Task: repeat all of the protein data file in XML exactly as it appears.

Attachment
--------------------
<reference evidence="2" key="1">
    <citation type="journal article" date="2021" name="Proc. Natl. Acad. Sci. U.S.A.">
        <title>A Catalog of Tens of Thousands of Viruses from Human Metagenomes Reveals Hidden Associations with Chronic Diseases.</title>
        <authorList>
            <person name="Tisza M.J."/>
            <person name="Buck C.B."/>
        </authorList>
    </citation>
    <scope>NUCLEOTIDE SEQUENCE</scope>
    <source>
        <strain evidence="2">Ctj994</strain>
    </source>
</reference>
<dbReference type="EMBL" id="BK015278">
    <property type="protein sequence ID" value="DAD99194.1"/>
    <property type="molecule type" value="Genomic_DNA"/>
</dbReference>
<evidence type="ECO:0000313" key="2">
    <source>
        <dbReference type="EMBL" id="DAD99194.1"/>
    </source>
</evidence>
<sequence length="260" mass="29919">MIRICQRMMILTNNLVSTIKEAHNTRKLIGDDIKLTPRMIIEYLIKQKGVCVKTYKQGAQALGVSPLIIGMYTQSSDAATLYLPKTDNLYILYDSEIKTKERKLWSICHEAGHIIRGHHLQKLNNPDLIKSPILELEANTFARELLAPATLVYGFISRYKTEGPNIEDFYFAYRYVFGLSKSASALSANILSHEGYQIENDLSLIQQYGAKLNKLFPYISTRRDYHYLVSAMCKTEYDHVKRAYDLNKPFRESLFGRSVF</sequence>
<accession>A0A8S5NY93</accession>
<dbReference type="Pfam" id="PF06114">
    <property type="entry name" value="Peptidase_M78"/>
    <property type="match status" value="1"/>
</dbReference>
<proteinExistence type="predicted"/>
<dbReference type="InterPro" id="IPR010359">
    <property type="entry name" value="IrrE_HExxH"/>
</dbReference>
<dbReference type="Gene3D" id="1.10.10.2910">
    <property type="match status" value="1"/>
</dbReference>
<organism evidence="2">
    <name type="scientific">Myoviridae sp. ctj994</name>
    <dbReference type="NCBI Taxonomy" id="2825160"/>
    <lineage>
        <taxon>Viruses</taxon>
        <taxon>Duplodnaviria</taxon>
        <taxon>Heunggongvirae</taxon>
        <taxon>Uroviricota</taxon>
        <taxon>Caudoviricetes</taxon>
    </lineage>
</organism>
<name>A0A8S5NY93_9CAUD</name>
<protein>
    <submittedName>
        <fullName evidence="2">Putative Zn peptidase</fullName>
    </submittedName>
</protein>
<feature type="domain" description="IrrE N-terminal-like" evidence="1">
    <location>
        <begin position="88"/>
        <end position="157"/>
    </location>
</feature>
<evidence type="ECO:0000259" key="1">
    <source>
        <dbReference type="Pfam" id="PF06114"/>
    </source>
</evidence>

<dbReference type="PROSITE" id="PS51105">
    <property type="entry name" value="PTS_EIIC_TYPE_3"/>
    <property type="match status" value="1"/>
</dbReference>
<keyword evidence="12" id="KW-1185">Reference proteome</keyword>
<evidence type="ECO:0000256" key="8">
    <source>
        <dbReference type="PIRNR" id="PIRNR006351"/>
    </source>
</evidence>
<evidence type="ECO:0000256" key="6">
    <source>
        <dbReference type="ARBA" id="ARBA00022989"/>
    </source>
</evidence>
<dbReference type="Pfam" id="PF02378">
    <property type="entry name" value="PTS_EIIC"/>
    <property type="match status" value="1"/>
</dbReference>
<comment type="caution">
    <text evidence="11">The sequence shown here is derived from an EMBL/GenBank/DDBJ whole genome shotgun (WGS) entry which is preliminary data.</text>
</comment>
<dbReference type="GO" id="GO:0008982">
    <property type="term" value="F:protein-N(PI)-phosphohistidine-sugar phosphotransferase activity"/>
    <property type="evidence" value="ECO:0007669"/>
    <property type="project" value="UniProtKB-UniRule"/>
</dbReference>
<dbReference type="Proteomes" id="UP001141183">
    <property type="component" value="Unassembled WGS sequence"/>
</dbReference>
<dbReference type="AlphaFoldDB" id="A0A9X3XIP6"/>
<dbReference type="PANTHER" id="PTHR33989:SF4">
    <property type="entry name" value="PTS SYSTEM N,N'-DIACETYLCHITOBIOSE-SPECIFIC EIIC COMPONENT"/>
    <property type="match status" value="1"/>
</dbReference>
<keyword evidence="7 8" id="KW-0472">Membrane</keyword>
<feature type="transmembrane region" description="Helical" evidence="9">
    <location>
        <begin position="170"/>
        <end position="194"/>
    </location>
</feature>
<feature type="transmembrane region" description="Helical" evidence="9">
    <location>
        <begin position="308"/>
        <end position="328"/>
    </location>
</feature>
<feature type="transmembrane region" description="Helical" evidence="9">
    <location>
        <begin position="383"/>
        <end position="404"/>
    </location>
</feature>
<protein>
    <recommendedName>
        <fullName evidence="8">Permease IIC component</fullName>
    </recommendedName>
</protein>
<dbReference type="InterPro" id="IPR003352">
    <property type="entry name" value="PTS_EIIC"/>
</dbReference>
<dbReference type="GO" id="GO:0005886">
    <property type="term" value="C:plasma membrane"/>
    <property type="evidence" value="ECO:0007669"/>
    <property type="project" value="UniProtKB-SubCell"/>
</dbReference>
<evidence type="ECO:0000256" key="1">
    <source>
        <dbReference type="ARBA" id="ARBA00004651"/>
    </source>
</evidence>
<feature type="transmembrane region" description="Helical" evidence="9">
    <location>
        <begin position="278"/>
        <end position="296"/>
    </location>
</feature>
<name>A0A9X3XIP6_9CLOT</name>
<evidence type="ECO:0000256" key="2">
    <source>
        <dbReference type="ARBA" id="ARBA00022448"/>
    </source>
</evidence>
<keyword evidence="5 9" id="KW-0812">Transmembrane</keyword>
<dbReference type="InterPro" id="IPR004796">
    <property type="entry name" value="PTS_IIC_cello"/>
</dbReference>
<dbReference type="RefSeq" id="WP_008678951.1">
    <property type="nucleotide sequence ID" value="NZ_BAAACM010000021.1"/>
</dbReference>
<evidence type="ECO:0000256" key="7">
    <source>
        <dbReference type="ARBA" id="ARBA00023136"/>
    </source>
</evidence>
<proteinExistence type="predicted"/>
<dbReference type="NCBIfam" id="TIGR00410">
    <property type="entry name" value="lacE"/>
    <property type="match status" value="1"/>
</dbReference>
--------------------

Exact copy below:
<reference evidence="2" key="1">
    <citation type="journal article" date="2021" name="Proc. Natl. Acad. Sci. U.S.A.">
        <title>A Catalog of Tens of Thousands of Viruses from Human Metagenomes Reveals Hidden Associations with Chronic Diseases.</title>
        <authorList>
            <person name="Tisza M.J."/>
            <person name="Buck C.B."/>
        </authorList>
    </citation>
    <scope>NUCLEOTIDE SEQUENCE</scope>
    <source>
        <strain evidence="2">Ctj994</strain>
    </source>
</reference>
<dbReference type="EMBL" id="BK015278">
    <property type="protein sequence ID" value="DAD99194.1"/>
    <property type="molecule type" value="Genomic_DNA"/>
</dbReference>
<evidence type="ECO:0000313" key="2">
    <source>
        <dbReference type="EMBL" id="DAD99194.1"/>
    </source>
</evidence>
<sequence length="260" mass="29919">MIRICQRMMILTNNLVSTIKEAHNTRKLIGDDIKLTPRMIIEYLIKQKGVCVKTYKQGAQALGVSPLIIGMYTQSSDAATLYLPKTDNLYILYDSEIKTKERKLWSICHEAGHIIRGHHLQKLNNPDLIKSPILELEANTFARELLAPATLVYGFISRYKTEGPNIEDFYFAYRYVFGLSKSASALSANILSHEGYQIENDLSLIQQYGAKLNKLFPYISTRRDYHYLVSAMCKTEYDHVKRAYDLNKPFRESLFGRSVF</sequence>
<accession>A0A8S5NY93</accession>
<dbReference type="Pfam" id="PF06114">
    <property type="entry name" value="Peptidase_M78"/>
    <property type="match status" value="1"/>
</dbReference>
<proteinExistence type="predicted"/>
<dbReference type="InterPro" id="IPR010359">
    <property type="entry name" value="IrrE_HExxH"/>
</dbReference>
<dbReference type="Gene3D" id="1.10.10.2910">
    <property type="match status" value="1"/>
</dbReference>
<organism evidence="2">
    <name type="scientific">Myoviridae sp. ctj994</name>
    <dbReference type="NCBI Taxonomy" id="2825160"/>
    <lineage>
        <taxon>Viruses</taxon>
        <taxon>Duplodnaviria</taxon>
        <taxon>Heunggongvirae</taxon>
        <taxon>Uroviricota</taxon>
        <taxon>Caudoviricetes</taxon>
    </lineage>
</organism>
<name>A0A8S5NY93_9CAUD</name>
<protein>
    <submittedName>
        <fullName evidence="2">Putative Zn peptidase</fullName>
    </submittedName>
</protein>
<feature type="domain" description="IrrE N-terminal-like" evidence="1">
    <location>
        <begin position="88"/>
        <end position="157"/>
    </location>
</feature>
<evidence type="ECO:0000259" key="1">
    <source>
        <dbReference type="Pfam" id="PF06114"/>
    </source>
</evidence>

<dbReference type="PROSITE" id="PS51105">
    <property type="entry name" value="PTS_EIIC_TYPE_3"/>
    <property type="match status" value="1"/>
</dbReference>
<keyword evidence="12" id="KW-1185">Reference proteome</keyword>
<evidence type="ECO:0000256" key="8">
    <source>
        <dbReference type="PIRNR" id="PIRNR006351"/>
    </source>
</evidence>
<evidence type="ECO:0000256" key="6">
    <source>
        <dbReference type="ARBA" id="ARBA00022989"/>
    </source>
</evidence>
<dbReference type="Pfam" id="PF02378">
    <property type="entry name" value="PTS_EIIC"/>
    <property type="match status" value="1"/>
</dbReference>
<comment type="caution">
    <text evidence="11">The sequence shown here is derived from an EMBL/GenBank/DDBJ whole genome shotgun (WGS) entry which is preliminary data.</text>
</comment>
<dbReference type="GO" id="GO:0008982">
    <property type="term" value="F:protein-N(PI)-phosphohistidine-sugar phosphotransferase activity"/>
    <property type="evidence" value="ECO:0007669"/>
    <property type="project" value="UniProtKB-UniRule"/>
</dbReference>
<dbReference type="Proteomes" id="UP001141183">
    <property type="component" value="Unassembled WGS sequence"/>
</dbReference>
<dbReference type="AlphaFoldDB" id="A0A9X3XIP6"/>
<dbReference type="PANTHER" id="PTHR33989:SF4">
    <property type="entry name" value="PTS SYSTEM N,N'-DIACETYLCHITOBIOSE-SPECIFIC EIIC COMPONENT"/>
    <property type="match status" value="1"/>
</dbReference>
<keyword evidence="7 8" id="KW-0472">Membrane</keyword>
<feature type="transmembrane region" description="Helical" evidence="9">
    <location>
        <begin position="170"/>
        <end position="194"/>
    </location>
</feature>
<feature type="transmembrane region" description="Helical" evidence="9">
    <location>
        <begin position="308"/>
        <end position="328"/>
    </location>
</feature>
<feature type="transmembrane region" description="Helical" evidence="9">
    <location>
        <begin position="383"/>
        <end position="404"/>
    </location>
</feature>
<protein>
    <recommendedName>
        <fullName evidence="8">Permease IIC component</fullName>
    </recommendedName>
</protein>
<dbReference type="InterPro" id="IPR003352">
    <property type="entry name" value="PTS_EIIC"/>
</dbReference>
<dbReference type="GO" id="GO:0005886">
    <property type="term" value="C:plasma membrane"/>
    <property type="evidence" value="ECO:0007669"/>
    <property type="project" value="UniProtKB-SubCell"/>
</dbReference>
<evidence type="ECO:0000256" key="1">
    <source>
        <dbReference type="ARBA" id="ARBA00004651"/>
    </source>
</evidence>
<feature type="transmembrane region" description="Helical" evidence="9">
    <location>
        <begin position="278"/>
        <end position="296"/>
    </location>
</feature>
<name>A0A9X3XIP6_9CLOT</name>
<evidence type="ECO:0000256" key="2">
    <source>
        <dbReference type="ARBA" id="ARBA00022448"/>
    </source>
</evidence>
<keyword evidence="5 9" id="KW-0812">Transmembrane</keyword>
<dbReference type="InterPro" id="IPR004796">
    <property type="entry name" value="PTS_IIC_cello"/>
</dbReference>
<dbReference type="RefSeq" id="WP_008678951.1">
    <property type="nucleotide sequence ID" value="NZ_BAAACM010000021.1"/>
</dbReference>
<evidence type="ECO:0000256" key="7">
    <source>
        <dbReference type="ARBA" id="ARBA00023136"/>
    </source>
</evidence>
<proteinExistence type="predicted"/>
<dbReference type="NCBIfam" id="TIGR00410">
    <property type="entry name" value="lacE"/>
    <property type="match status" value="1"/>
</dbReference>